The CBSM’s primary purpose will be for information exchange and advocacy. It will 1) raise issues and pursue resolution, 2) ask clear questions and seek to insure proper answers are obtained, and 3) provide feedback to and from its members. Communication will be principally in written format via electronic means (email), with meetings called only as required. Membership dues is a nominal $2, as the call is for support not dollars. The organization will be an unaffiliated group – that is, not linked to provincial umbrella groups.
The basic premise for the formation of the Coalition is that closures are not an option.
DFO’s history is one of letting a stock deteriorate to a point where they can feel justified in closing a fishery and then shutting down all fisheries, both recreational and First Nation, and doing so with a “broad brush” – witness the situation on all of the Saint John system, now closed for 20 years!
It is the contention of the Coalition that both angling and First Nation FSC fisheries can occur while stocks recover, through well managed selective fisheries. Regulations need to be refined and DFO needs to become proactive rather than reactive. Open, clear, and timely communication is required.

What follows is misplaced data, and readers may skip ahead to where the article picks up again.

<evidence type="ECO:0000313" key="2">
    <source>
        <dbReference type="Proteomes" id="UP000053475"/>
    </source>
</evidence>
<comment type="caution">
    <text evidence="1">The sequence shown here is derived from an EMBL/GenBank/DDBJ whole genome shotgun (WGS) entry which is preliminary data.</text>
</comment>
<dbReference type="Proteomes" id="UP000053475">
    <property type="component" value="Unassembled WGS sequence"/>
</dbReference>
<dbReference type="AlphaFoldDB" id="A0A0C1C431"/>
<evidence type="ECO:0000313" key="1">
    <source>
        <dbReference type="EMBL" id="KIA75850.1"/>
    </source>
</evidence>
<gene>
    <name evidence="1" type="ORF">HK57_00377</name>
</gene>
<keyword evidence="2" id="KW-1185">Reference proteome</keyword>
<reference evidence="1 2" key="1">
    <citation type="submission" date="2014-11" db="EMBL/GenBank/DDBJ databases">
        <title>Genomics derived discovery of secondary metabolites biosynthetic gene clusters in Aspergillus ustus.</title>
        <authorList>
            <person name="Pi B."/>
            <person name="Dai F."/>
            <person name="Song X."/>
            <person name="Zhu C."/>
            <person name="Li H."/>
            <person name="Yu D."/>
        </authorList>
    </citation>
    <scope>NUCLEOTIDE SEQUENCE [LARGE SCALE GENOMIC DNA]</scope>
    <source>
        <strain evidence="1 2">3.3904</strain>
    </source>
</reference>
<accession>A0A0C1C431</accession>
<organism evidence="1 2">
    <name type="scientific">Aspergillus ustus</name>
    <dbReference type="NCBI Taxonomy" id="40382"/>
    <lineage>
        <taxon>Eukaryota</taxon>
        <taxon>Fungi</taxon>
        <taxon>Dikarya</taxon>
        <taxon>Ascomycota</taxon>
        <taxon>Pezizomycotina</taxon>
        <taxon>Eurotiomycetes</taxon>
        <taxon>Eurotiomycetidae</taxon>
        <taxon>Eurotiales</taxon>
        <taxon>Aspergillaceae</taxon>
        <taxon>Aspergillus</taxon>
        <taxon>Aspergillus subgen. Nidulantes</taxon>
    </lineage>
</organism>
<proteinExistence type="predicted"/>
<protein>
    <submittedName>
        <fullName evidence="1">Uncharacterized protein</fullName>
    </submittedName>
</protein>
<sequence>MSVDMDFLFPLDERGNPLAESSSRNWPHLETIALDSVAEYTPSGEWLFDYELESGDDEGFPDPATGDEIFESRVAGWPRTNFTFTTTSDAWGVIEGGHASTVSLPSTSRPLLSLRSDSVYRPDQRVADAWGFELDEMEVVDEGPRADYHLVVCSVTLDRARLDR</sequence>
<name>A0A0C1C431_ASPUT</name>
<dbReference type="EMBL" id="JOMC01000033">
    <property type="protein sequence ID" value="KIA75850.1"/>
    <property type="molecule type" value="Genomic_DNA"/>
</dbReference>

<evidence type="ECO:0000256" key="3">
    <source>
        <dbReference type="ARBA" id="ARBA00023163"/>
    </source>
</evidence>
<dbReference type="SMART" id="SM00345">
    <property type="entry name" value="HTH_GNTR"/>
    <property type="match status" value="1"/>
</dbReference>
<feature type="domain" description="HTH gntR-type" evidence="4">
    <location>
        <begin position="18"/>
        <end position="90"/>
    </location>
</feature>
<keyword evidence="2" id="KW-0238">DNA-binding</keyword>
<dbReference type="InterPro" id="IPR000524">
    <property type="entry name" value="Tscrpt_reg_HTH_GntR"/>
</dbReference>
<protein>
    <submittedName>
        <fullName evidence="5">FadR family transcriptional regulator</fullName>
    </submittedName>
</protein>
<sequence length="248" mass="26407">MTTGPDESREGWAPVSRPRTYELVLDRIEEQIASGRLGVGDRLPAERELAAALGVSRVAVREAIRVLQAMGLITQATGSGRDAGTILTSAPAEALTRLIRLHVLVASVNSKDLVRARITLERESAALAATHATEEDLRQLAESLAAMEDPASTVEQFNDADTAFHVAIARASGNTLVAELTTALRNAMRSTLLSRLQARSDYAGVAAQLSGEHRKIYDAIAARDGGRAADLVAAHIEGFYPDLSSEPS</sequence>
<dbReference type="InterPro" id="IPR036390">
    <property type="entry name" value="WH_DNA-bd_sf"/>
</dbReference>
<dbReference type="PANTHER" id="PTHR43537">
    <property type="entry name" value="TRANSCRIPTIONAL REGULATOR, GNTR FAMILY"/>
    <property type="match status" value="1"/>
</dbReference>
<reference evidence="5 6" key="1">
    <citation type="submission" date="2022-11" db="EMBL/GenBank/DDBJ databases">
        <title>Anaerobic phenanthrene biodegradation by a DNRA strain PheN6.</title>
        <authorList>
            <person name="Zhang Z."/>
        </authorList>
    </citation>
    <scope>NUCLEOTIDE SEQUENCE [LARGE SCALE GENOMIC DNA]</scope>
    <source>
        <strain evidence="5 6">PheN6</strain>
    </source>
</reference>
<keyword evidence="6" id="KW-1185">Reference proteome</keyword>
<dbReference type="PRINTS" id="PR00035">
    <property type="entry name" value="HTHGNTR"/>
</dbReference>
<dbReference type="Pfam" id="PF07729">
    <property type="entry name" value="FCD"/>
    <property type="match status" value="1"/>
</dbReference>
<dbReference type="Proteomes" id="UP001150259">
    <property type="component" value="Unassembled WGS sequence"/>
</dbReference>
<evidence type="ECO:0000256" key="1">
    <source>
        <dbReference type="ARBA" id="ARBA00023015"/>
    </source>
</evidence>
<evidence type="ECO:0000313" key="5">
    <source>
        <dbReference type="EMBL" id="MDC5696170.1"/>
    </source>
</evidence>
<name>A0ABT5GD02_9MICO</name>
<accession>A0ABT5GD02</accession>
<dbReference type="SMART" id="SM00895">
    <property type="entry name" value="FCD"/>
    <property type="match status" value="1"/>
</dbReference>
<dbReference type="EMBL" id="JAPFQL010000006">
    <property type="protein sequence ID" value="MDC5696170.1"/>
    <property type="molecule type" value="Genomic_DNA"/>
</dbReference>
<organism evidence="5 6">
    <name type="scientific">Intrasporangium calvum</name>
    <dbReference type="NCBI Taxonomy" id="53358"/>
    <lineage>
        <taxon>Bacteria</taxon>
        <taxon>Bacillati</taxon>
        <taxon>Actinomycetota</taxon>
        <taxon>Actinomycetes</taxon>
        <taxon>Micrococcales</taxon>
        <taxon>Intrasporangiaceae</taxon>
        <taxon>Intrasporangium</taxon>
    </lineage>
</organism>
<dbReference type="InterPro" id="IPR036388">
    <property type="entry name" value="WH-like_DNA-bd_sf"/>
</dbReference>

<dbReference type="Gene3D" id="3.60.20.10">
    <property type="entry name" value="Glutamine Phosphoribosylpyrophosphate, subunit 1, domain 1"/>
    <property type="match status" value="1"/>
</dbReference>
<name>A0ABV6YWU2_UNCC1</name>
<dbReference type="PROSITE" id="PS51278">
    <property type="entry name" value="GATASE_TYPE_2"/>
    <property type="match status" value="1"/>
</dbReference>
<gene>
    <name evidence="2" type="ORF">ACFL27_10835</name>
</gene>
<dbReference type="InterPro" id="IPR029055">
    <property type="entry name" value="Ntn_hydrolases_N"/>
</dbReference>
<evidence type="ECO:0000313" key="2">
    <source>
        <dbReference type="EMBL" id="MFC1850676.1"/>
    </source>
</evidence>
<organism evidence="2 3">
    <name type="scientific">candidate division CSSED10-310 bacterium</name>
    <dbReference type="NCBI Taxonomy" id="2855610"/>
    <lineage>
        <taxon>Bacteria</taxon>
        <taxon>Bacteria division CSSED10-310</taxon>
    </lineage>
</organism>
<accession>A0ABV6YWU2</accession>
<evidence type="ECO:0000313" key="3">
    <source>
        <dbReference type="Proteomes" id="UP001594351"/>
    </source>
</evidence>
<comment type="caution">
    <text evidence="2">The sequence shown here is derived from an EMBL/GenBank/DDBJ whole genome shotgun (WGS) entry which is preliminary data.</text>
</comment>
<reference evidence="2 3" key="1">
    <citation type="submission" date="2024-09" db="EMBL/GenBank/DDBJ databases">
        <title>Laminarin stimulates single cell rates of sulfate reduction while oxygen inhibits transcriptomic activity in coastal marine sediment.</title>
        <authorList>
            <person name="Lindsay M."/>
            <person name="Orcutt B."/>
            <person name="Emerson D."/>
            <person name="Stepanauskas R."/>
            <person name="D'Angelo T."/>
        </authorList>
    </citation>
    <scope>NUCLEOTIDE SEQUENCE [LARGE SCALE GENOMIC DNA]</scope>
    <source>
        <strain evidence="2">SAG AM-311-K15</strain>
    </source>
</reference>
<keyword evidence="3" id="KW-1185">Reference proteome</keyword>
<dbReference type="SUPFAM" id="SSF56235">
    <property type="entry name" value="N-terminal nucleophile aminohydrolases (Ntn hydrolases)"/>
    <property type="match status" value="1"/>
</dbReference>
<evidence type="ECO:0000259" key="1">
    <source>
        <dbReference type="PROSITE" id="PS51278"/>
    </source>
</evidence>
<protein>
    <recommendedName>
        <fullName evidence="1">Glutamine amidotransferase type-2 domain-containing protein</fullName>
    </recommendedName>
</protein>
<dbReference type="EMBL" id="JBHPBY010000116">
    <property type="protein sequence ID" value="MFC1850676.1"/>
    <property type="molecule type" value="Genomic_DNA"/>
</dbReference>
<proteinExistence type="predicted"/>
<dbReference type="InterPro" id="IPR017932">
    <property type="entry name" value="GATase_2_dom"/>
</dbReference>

The following three issues will be the Coalition’s focus:
1) Keeping anglers on our rivers / fostering local stewardship of the resource
We want to see “river-by-river” management implemented, with individual river management plans in place (river specific goals and regulations) – no more “broad brush”. The refinement of regulations to address specific management needs on individual rivers across the province is what is being called for; not just for the two largest as DFO would propose. It is time DFO managers paid attention to our smaller rivers as well.
We want to see the recognition that some grilse harvest by anglers can occur without endangering a stock, and the acknowledgement that the presence of anglers on the river is critical to insuring local stewardship. Unnecessary, broad, access restrictions only serve to devalue the resource resulting in the loss of the sense of ownership and the willingness to conserve and protect. People will care for what they value – no value, no stewardship.